DVD gang jailed
A gang which has been jailed for a �7million illegal DVD scam were supplying the high street. A father, his two sons and another man were sentenced last week following a three year police operation involving factories which supplied fake DVDs to illegal
A gang which has been jailed for a �7million illegal DVD scam were supplying the high street.
A father, his two sons and another man were sentenced last week following a three year police operation involving factories which supplied fake DVDs to illegal Chinese immigrants in Kilburn High Road.
Sami Asghar-Sheikh, 28, and brother, Rafi Asghar-Sheikh, 26, both of North Chingford, were sentenced to six years each and their father, Khalid Asghar-Sheikh, 53, of North Chingford was sentenced to four years.
Xin Li, 34, of Waltham Forest was sentenced to two years and three months.
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Police caught the gang following a raid on residential and business premises in North Chingford, Harlow in Essex and Walthamstow on June 13 2006.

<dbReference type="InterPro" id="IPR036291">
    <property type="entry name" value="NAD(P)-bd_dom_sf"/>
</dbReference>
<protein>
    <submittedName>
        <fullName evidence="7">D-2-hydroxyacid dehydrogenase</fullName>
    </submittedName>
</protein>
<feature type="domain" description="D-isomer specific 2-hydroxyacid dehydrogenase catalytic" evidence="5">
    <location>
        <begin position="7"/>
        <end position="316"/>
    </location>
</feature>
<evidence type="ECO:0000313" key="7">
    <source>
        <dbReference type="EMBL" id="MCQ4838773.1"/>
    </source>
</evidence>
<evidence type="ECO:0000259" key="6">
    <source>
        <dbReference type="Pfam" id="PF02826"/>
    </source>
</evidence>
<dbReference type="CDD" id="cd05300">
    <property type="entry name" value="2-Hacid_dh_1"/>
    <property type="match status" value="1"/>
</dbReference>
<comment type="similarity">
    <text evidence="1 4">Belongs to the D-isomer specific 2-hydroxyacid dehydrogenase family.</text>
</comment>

The court heard that they supplied organised crime groups who used a workforce of illegal Chinese immigrants who "burnt" the DVDs in factories and sold them on the streets.
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They were also highly active in the illegal distribution of unregulated pornographic material.
The trial exposed the brothers who set up a company in 2003 under the guise of a legitimate business. Their Chinese distributors worked around the clock in conditions of 'virtual slavery', the court heard.
Kieron Sharp, The Federation Against Copyright Theft (FACT) director general, said:
"This was not a small scale business - this was a well run and highly organized criminal enterprise with links to international crime gangs that are impacting on the livelihoods of the tens of thousands of people who work in the UK film and TV industries.
"The result and sentencing in this case sent a very strong message to those who are operating large scale criminal businesses making and selling counterfeit DVD's."
Detective Chief Superintendent Nigel Mawer, of the Met's Film Piracy Unit, said: "This sentencing is the result of three years' hard work and investigation into the activity of an extensive criminal network.
"Film piracy is not a victimless crime and it is crucial that the public ask themselves if they want to play a part in the exploitation of vulnerable people by buying illegal DVD's.